The Bird Drum has no relevance to birds whatsoever, and why it
is named that way is a complete mystery to all muscians. It is probably
the most frequently used of the percussion instruments and is the only
instrument that does not reside atop of the glorious Percussion Table.
Instead a pair of Bird Drums sit at either end of the table and are
opertated by the two "Slammers".
Its frequent usuage is as a result of its modern, ingenious pedals which
allows it to produce a higher or a lower tone; e.g at one moment it can
produce an Ey and the next an Ah. This is the first ever drum in
Santharian history which can easily
change its pitch. These marvelous pedals operate by tightening the drum
skin, increasing the tension which in turn increases the drums pitch. The
only downside is that the Bird Drum can only raise its pitch and cannot
lower it past its original tone. However its booming sound is a glorious
This huge drum, shaped rather like a saucepan without a handle,
is almost two peds in
diameter. Its rather unappealing name is courtesy of the first
Sarvonians to import the instrument from
Nybelmar, as they found its original name
impossible to pronounce - though its
Zhunite creators doubtless enjoyed the euphony of "Wiqu'stara", meaning
"Waterfall". The Clang Drum is made out of metal and sits on a wooden frame and
uses similar playing sticks to the Twinkle Stars to avoid any unnecessary
reverberations of the instrument.
The Clang Drum or "HukkerPuv" in
Thergerim Taal (literally, "Thunder Cauldron") is a particular favourite of
the dwarves, who enjoy listening to huge
groups of percussionists attack these sound makers in unison.
Dwarves are known to have groups of up to
twenty playing the Clang Drum to produce very aggressive and powerful sounds. -
As the well-known bard Judith of Bardavos
informs us: "My dwarven friends tell me that
the beat of the HukkerPuv played at its strongest is an echo of the pulse of
Trum-Baroll's heart and the rhythms of
the deep places of the earth, violent but
structured, powerful and passionate..."
Originating from the deserts outside of
Strata, this ancient and rustic tambour has
been played among many a generation. The instrument is made by stretching dried
and steamed cactus hide over a
tringular birch soundbox, about 3
handspans wide. It is an
instrument deeply connected to its player and often percussionists add their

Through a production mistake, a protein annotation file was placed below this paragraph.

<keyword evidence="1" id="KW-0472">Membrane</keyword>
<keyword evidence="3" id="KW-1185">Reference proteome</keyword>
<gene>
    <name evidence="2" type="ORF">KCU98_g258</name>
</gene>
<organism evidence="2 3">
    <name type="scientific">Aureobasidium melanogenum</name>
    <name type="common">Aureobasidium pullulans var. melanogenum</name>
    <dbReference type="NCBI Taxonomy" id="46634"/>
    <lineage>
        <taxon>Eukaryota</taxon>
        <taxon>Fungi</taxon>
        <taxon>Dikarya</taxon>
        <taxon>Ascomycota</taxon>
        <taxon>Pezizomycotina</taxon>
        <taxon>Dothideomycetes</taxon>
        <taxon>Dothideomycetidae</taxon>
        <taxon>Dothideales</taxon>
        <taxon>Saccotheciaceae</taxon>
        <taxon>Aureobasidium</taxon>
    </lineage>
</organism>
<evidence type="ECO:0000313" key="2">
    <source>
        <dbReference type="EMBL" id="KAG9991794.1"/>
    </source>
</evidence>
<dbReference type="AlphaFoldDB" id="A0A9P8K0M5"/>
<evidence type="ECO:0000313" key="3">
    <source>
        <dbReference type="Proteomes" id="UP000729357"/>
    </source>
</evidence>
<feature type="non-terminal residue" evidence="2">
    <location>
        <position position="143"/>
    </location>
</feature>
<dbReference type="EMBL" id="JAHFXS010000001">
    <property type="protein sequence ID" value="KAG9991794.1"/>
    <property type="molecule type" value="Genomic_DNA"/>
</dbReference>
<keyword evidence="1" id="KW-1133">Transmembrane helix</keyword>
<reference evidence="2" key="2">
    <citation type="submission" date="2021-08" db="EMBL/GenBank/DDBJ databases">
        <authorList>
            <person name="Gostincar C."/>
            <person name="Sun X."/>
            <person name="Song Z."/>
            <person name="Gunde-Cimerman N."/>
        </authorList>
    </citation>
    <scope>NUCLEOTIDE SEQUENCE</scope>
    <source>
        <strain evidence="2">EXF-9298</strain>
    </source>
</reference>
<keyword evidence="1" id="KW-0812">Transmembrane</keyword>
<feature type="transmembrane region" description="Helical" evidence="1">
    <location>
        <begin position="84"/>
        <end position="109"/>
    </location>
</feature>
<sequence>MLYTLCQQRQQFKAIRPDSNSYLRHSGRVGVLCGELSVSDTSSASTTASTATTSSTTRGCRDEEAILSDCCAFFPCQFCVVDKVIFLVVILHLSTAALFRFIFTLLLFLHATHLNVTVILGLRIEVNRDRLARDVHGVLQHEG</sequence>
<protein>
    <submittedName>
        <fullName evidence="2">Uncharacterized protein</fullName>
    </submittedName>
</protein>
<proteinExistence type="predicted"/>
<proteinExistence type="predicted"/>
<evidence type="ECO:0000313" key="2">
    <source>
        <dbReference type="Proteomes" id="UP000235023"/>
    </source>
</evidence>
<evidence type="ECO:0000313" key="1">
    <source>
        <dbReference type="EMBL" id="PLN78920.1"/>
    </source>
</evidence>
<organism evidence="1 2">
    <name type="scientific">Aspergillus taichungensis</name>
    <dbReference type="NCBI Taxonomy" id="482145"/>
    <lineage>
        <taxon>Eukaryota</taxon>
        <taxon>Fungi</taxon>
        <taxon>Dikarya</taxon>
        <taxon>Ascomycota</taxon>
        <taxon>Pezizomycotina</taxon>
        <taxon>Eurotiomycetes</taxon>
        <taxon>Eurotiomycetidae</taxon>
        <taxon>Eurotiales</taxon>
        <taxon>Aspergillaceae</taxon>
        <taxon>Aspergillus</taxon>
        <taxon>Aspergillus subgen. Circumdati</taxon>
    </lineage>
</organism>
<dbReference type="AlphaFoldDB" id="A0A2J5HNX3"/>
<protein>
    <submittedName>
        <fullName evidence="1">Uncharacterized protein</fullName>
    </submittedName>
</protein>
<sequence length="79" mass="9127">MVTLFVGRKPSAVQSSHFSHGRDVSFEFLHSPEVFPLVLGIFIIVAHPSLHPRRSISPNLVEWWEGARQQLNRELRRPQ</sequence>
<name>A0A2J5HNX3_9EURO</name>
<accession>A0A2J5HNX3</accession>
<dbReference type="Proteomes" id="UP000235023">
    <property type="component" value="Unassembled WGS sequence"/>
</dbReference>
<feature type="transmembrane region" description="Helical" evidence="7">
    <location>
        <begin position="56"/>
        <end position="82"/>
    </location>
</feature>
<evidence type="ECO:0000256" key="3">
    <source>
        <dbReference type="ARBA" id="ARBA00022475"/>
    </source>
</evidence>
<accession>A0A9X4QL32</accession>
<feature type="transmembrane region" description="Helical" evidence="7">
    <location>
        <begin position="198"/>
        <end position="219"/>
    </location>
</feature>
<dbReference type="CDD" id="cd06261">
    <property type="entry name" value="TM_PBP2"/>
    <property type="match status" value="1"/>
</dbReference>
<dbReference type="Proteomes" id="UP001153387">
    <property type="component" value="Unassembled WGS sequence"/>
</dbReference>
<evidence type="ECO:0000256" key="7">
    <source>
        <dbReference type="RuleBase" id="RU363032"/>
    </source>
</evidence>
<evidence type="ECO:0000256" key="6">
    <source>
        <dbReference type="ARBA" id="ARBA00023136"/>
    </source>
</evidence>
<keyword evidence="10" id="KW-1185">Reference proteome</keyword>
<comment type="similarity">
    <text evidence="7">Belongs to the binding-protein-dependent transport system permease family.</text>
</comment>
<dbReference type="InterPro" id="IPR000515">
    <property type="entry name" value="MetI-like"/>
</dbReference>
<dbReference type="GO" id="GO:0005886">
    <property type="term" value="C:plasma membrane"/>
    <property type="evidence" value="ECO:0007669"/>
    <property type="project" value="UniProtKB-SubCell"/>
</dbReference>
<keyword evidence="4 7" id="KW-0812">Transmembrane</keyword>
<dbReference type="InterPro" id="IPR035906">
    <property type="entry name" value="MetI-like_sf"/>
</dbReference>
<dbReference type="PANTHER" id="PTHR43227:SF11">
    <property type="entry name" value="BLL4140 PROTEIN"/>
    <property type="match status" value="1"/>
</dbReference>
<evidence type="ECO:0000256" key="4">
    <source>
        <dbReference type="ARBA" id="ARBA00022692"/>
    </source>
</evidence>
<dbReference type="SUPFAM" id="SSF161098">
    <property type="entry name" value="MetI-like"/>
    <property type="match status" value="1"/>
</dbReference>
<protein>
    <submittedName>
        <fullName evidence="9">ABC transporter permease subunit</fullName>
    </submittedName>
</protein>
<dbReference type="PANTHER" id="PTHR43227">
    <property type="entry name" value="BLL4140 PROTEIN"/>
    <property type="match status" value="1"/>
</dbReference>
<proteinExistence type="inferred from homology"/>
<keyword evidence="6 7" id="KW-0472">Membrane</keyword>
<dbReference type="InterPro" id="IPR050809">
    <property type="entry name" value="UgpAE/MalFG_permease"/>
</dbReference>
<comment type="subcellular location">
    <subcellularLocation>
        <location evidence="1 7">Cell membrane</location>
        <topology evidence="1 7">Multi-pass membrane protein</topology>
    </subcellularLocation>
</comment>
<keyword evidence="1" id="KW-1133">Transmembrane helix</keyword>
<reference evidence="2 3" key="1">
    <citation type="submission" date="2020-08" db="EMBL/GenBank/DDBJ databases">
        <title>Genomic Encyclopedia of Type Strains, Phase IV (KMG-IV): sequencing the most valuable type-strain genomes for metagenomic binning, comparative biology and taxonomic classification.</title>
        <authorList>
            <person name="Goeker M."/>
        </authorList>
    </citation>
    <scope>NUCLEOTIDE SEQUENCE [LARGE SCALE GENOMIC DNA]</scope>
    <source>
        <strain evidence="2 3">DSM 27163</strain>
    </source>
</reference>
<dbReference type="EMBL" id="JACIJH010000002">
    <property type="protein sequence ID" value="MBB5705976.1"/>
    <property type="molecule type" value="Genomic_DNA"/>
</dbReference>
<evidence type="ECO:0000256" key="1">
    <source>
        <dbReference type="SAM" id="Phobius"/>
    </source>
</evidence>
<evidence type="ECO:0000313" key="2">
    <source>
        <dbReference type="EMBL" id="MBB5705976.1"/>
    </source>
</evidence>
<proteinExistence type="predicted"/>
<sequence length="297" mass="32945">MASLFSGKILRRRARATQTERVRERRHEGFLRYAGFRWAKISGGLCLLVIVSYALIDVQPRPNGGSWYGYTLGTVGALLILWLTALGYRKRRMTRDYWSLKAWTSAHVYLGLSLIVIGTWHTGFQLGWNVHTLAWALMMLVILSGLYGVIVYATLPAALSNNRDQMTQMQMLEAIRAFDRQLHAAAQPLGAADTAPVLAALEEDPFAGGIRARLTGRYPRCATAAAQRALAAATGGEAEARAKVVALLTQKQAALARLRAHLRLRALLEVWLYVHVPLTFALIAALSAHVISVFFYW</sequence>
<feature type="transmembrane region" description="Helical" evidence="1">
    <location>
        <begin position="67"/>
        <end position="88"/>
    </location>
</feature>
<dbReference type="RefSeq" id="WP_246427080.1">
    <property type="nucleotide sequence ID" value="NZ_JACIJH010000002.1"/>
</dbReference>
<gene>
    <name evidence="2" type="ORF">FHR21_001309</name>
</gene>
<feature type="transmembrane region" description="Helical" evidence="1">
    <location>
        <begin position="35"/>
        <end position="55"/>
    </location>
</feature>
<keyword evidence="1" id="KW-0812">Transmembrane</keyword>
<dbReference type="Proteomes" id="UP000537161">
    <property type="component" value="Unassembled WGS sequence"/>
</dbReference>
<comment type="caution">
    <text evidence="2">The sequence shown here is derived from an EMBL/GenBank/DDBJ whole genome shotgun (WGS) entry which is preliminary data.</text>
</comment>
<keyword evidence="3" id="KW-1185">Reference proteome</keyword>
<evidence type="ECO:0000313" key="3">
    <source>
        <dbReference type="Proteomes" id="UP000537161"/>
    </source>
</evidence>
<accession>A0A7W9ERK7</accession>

own unique features to their instrument. A little bell here and there, some
ribbons, or a custom woodburned design. The skin is hit by a small double ended
beater that is held between the index and the thumb, and it is tapped with
varying violency onto the cacti
hide skin by repetivley twisting the wrist in rhythmic patterns. It is often
heard acommpanying the orchestra when fast hunting themed pieces are being
The Dukulpuv is a giant doubleheaded drum. Forged from bronze
or iron and set on a huge wooden stand, the drum is played by two musicians,
one on either side. Each using a large wooden mallet shaped like a forgehammer,
they strike in synchronized beat patterns. The tough, tanned animal skin
stretched on both bdrum faces is slightly tauter on one face than the other, so
that the drum resounds in a chord, or a "do-so-do-so" rhythm. It is a bass
The Echo Log is a very large instrument- though not to such a
scale as that of the Ogre Chest Drum. It is around half the size of a
cedar tree trunk and is completely hollow. Although this low tech
instrument is usually reseved for al fresco performances, it is in no way
a rarity to the ear. The instrument is beaten by the player with two large
batons, causing a peculiar sound that has been poetically described as "a
civilization falling into oblivion, slow, tragic but full of grace all
The cousin of the Vindekette. The two relatives are almost
identical to each other, apart from the fact that the Garnettes cups are
made from a metal, resulting in a clashing sound instead of the humble
click. Unlike it cousin, Garnettes can come in a varitey of sizes,
producing a wide range of clashes, it is even possible to wear one size on
one hand and another on the other one, generating a totally unique sound.
There are often four or five different sizes of Garnettes, laid out on the
The Kaorpuveen is the baby sister of the Kaorpuvkor. Also two
opposed hemispheres, with bat membrane pulled
taut for a higher tone. It can be played with sticks or with the tips of the
fingers to soften the sound. Often the wooden frame is carved with bat motifs,
just as the Kaorpuvkor is decorated with
lizard shapes. This drum belongs in the category of soprano
The Kaorpuvkor is a wooden upright drum. Carved in an elegant